The Political Spectrum was a collaborative artwork organized by Julian Priest that explores themes around radio spectrum regulation and was performed during the Waves exhibition at the Latvian National Museum of Art in Riga in August and September 2006. A white board was used to represent The Radio Spectrum - an infinitely re-writeable medium for any possible communication and interaction. The participants were appointed several institutional roles: the museum - National Jurisdiction; the curators - The Government; the artist (Julian Priest) - The Regulator; visitors - The Public.
Starting with a blank white board, a data set taken from the frequency allocation database EFIS, provided by the European Radiocommunications Office, was hand drawn in a grid. The data is a textual analysis of the national frequency allocation tables of countries in the Baltic region and the terms displayed are harmonised across jurisdictions. Appearances of each term were counted for each jurisdiction and placed on the logarithmic scale from left to right on the board. Terms that appear once in an allocation table appear to the far left and those that appear 200 or more times appear to the far right.
Each term in the table represents a use of radio spectrum and the social or political group that has lobbied for allocation of frequency. The graph shows the relative success of political groups in settling boundary disputes during the long history of radio spectrum management, The Political Spectrum.
Access to the white board was mediated by The Regulator using different techniques taken from contemporary Spectrum Regulation. The Public were invited to draw on the board with pens in an Unlicensed Band, in the centre between the blue lines. The Latvian Band was left free from frequency data; the left part to be allocated by Beauty Contest to the best proposal; the right part to be Auctioned to the highest bidder. Coloured pens representing Technical Solutions were provided for use anywhere on the board to those agreeing to use only white space.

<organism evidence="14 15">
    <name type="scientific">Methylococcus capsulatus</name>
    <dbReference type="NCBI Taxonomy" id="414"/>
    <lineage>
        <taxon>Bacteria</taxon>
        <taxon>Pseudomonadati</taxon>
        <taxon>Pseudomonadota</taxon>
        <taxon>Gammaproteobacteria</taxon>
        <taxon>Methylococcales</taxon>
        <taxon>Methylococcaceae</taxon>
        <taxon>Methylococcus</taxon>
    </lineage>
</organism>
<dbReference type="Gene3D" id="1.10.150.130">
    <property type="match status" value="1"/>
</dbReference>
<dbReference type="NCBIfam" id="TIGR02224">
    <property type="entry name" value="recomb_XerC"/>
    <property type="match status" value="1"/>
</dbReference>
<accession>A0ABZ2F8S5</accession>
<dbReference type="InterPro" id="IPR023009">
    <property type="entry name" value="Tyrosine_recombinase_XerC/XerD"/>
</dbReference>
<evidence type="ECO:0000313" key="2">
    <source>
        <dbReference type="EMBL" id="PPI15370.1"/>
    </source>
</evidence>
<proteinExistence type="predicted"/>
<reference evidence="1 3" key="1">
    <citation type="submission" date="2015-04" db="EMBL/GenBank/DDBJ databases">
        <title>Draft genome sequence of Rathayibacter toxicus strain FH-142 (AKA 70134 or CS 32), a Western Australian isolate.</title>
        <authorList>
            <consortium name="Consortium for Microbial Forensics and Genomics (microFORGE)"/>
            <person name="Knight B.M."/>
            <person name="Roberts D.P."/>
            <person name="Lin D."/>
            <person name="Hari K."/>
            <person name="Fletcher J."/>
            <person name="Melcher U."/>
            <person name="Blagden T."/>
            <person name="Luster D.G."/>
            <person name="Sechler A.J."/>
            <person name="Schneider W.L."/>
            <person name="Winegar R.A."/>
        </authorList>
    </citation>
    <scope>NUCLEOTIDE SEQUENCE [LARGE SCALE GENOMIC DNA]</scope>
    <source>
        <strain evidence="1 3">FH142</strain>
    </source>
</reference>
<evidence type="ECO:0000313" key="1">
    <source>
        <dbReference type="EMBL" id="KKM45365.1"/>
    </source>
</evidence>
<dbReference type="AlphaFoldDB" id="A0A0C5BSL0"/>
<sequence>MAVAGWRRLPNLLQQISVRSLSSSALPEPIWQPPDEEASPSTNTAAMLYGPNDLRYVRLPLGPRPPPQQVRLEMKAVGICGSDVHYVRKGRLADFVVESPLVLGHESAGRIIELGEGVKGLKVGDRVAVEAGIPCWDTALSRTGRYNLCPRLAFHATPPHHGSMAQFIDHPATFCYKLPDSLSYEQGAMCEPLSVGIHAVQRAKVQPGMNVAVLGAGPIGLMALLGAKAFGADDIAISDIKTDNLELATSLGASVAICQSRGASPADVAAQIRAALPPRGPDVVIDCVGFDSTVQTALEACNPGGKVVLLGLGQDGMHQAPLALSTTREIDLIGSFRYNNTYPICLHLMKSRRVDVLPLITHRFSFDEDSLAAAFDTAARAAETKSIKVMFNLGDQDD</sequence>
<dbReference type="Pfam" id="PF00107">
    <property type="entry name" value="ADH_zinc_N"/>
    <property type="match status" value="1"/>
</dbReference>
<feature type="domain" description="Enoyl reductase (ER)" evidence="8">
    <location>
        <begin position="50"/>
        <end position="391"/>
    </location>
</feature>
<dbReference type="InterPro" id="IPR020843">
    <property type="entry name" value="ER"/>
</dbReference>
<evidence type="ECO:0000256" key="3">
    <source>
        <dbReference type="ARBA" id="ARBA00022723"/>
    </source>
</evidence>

During the opening day The Regulator left the exhibition space for one hour for unscheduled refreshments. On The Regulator's return he saw that the crowd had disregarded the regulations, and had taken the provided pens and were writing all over the piece. The Regulator had to decide between withdrawing pens and writing rights, or abandoning the regulatory approach altogether. Finally he was able to accept the change in authorship and revel in the work of The Public who made the piece theirs. It should be noted that in what became an unregulated space, The Public largely used White Space and respected both the underlying frequency data and each other's lines.
The powerful reaction of The Public to the piece, underlines the strength of the urge to communicate, to transmit and for individuals to represent themselves in public media.
The piece was donated to the Economics Faculty of Riga University. A print was shown to European Spectrum regulators at the 13th CEPT conference in Berlin in October 2006 and now hangs in the offices of the European Radiocommunications Office in Copenhagen.
Acknowledgments: James Stevens, Rasa Smite, Raitis Smits, Armin Medosch, Adam Hyde, Aivars Kalnins, Simon Pope, The people of Riga, RIXC, European Radiocommunications Office, ESD.lv, Pia Bloch, Garry Hill, Gina Kupferman, Juergen Neuman, New Zealand Embassy - Berlin and Hague